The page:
This not knowing the end of the story is something they don’t prepare you for when you are promising For Worse as well as For Better to someone wearing a clerical collar. It’s part of Quite a List. They don’t tell you that you will look like a student every week, buying Pot Noodles and microwave rice to give away on your own doorstop. They don’t tell you that others will consider your home as much theirs as it is yours; and that you will do the same, feeling mortified as every Midnight Blue acrylic stain on the beige carpet and scribble along the bedroom ceiling reduces the worth of the property gifted into your care by an institution already in financial crisis. They don’t tell you that some faces and stories and voices will stay with you forever, and others will blur into a featureless amalgam, and you’ll never know which is worse. They don’t tell you that you will feel forsaken by a church, and even a God, who own your husband and your home and give nothing but pain and uncertainty in return. They don’t tell you how hard it will be to walk out of a domestic argument and into your husband’s workplace and keep smiling because, whether you’ve chosen it or not, it’s now your workplace too.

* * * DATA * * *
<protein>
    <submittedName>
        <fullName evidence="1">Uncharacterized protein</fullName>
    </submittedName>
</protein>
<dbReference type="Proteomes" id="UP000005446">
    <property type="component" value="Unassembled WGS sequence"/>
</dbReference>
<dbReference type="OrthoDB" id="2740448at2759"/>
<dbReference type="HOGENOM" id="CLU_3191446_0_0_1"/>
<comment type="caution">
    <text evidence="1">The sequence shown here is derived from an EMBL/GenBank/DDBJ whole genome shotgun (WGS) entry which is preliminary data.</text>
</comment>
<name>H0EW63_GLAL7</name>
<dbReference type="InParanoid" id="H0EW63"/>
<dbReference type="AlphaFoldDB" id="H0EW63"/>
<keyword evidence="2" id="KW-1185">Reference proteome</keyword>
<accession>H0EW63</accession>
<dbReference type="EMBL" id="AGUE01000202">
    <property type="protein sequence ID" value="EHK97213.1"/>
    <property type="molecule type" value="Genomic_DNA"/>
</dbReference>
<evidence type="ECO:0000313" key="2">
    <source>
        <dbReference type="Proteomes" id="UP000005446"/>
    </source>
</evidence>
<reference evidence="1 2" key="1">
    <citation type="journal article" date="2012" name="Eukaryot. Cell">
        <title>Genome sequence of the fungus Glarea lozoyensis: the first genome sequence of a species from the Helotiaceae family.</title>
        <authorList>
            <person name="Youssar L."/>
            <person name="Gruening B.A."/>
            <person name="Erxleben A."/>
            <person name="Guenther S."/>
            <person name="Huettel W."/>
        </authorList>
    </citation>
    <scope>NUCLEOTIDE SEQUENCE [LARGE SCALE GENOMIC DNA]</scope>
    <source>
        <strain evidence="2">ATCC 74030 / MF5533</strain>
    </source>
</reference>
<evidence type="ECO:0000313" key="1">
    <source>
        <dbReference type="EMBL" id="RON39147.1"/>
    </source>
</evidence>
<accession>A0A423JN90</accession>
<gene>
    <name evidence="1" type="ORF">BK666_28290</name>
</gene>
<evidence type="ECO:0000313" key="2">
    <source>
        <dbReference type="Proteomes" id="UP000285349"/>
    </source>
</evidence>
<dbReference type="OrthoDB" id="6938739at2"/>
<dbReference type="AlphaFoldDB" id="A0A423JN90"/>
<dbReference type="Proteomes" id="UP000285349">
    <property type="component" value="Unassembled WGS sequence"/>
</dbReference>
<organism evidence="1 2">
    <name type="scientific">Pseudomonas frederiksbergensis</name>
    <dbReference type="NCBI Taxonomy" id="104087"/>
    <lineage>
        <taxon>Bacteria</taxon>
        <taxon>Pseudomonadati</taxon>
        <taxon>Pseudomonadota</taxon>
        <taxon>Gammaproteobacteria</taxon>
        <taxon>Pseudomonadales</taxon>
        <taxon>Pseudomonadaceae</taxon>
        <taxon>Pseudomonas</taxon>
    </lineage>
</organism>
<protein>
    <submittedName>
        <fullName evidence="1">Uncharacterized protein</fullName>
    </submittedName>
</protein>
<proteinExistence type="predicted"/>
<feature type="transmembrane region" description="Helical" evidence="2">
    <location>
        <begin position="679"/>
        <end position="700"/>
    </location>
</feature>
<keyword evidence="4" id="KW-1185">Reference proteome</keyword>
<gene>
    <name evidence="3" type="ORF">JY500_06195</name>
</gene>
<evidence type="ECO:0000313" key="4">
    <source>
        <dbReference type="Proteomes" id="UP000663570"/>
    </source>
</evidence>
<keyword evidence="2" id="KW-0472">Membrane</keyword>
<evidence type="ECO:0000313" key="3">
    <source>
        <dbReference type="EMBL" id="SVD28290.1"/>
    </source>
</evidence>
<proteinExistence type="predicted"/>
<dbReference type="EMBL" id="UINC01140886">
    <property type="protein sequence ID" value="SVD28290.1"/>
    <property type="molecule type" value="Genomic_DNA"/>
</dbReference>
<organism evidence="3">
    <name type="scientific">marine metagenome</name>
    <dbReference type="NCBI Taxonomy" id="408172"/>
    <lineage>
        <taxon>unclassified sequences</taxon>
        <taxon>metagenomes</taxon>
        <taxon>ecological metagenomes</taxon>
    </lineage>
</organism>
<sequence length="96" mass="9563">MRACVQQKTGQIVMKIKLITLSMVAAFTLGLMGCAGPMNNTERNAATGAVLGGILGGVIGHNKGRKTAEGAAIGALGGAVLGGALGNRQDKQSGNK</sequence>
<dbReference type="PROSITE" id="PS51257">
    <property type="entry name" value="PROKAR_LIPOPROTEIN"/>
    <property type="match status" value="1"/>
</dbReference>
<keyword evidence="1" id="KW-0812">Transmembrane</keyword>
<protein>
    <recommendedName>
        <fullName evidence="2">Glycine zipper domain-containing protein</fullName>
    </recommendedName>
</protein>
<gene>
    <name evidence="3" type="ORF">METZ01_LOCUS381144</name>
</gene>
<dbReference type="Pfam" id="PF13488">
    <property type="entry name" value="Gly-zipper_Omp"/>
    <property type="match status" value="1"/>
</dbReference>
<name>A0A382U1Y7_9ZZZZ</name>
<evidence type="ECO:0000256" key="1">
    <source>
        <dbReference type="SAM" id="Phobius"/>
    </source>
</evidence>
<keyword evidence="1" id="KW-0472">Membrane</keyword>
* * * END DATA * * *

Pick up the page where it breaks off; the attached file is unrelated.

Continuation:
They don’t tell you about Life in Limbo either. Where do I stand, and what is my place? I am not part of the Clergy Club, but neither am I fully part of the congregation. I am held accountable for the actions of the vicar, assumed to know by osmosis all his comings and goings (if only they knew. It takes me a bottle of wine and a clear evening just to sort out which of us has evening meetings when, and to make sure we’re not about to make The Cowgirl responsible for sorting out food for both herself and her far-less-grounded older sister). I bleed for the mistakes but have no place in the successes. My stomach crushes where my heart should be with every live-stream stutter, every microphone failure, every low attendance or argument at the church doors; and yet, I have no place in rectifying these things, no outlet for my anxiousness.